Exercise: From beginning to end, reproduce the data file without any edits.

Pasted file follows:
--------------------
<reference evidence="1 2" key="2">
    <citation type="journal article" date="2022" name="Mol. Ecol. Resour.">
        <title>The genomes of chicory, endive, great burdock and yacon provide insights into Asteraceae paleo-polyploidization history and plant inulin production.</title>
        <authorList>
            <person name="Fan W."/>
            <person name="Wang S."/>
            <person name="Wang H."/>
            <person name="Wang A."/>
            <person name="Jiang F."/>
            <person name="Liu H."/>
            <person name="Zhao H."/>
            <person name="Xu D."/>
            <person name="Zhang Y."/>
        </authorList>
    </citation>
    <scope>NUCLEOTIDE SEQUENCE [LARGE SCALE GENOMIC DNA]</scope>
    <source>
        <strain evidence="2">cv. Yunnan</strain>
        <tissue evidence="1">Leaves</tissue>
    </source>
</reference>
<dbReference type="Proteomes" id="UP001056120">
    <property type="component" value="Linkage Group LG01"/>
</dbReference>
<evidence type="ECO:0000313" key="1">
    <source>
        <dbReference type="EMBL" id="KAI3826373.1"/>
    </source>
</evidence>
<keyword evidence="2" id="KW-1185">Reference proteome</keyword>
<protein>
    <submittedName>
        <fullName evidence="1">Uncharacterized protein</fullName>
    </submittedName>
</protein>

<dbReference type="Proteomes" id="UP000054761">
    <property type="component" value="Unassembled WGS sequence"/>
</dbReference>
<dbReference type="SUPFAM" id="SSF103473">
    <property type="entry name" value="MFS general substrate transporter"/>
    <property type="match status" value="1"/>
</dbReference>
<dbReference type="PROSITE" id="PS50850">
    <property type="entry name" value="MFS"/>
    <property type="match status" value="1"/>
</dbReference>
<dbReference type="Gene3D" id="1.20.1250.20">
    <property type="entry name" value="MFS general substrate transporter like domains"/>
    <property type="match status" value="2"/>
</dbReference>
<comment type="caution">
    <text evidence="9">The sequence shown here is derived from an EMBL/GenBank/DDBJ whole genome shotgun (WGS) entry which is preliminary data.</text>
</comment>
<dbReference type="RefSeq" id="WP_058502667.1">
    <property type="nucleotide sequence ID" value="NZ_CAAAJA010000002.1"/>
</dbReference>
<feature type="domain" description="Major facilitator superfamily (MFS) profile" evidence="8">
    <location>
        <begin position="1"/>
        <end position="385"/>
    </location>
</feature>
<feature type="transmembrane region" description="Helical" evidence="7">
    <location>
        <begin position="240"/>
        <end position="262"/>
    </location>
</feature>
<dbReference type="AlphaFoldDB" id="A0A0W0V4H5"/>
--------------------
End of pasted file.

<reference evidence="1 2" key="2">
    <citation type="journal article" date="2022" name="Mol. Ecol. Resour.">
        <title>The genomes of chicory, endive, great burdock and yacon provide insights into Asteraceae paleo-polyploidization history and plant inulin production.</title>
        <authorList>
            <person name="Fan W."/>
            <person name="Wang S."/>
            <person name="Wang H."/>
            <person name="Wang A."/>
            <person name="Jiang F."/>
            <person name="Liu H."/>
            <person name="Zhao H."/>
            <person name="Xu D."/>
            <person name="Zhang Y."/>
        </authorList>
    </citation>
    <scope>NUCLEOTIDE SEQUENCE [LARGE SCALE GENOMIC DNA]</scope>
    <source>
        <strain evidence="2">cv. Yunnan</strain>
        <tissue evidence="1">Leaves</tissue>
    </source>
</reference>
<dbReference type="Proteomes" id="UP001056120">
    <property type="component" value="Linkage Group LG01"/>
</dbReference>
<evidence type="ECO:0000313" key="1">
    <source>
        <dbReference type="EMBL" id="KAI3826373.1"/>
    </source>
</evidence>
<keyword evidence="2" id="KW-1185">Reference proteome</keyword>
<protein>
    <submittedName>
        <fullName evidence="1">Uncharacterized protein</fullName>
    </submittedName>
</protein>

<dbReference type="Proteomes" id="UP000054761">
    <property type="component" value="Unassembled WGS sequence"/>
</dbReference>
<dbReference type="SUPFAM" id="SSF103473">
    <property type="entry name" value="MFS general substrate transporter"/>
    <property type="match status" value="1"/>
</dbReference>
<dbReference type="PROSITE" id="PS50850">
    <property type="entry name" value="MFS"/>
    <property type="match status" value="1"/>
</dbReference>
<dbReference type="Gene3D" id="1.20.1250.20">
    <property type="entry name" value="MFS general substrate transporter like domains"/>
    <property type="match status" value="2"/>
</dbReference>
<comment type="caution">
    <text evidence="9">The sequence shown here is derived from an EMBL/GenBank/DDBJ whole genome shotgun (WGS) entry which is preliminary data.</text>
</comment>
<dbReference type="RefSeq" id="WP_058502667.1">
    <property type="nucleotide sequence ID" value="NZ_CAAAJA010000002.1"/>
</dbReference>
<feature type="domain" description="Major facilitator superfamily (MFS) profile" evidence="8">
    <location>
        <begin position="1"/>
        <end position="385"/>
    </location>
</feature>
<feature type="transmembrane region" description="Helical" evidence="7">
    <location>
        <begin position="240"/>
        <end position="262"/>
    </location>
</feature>
<dbReference type="AlphaFoldDB" id="A0A0W0V4H5"/>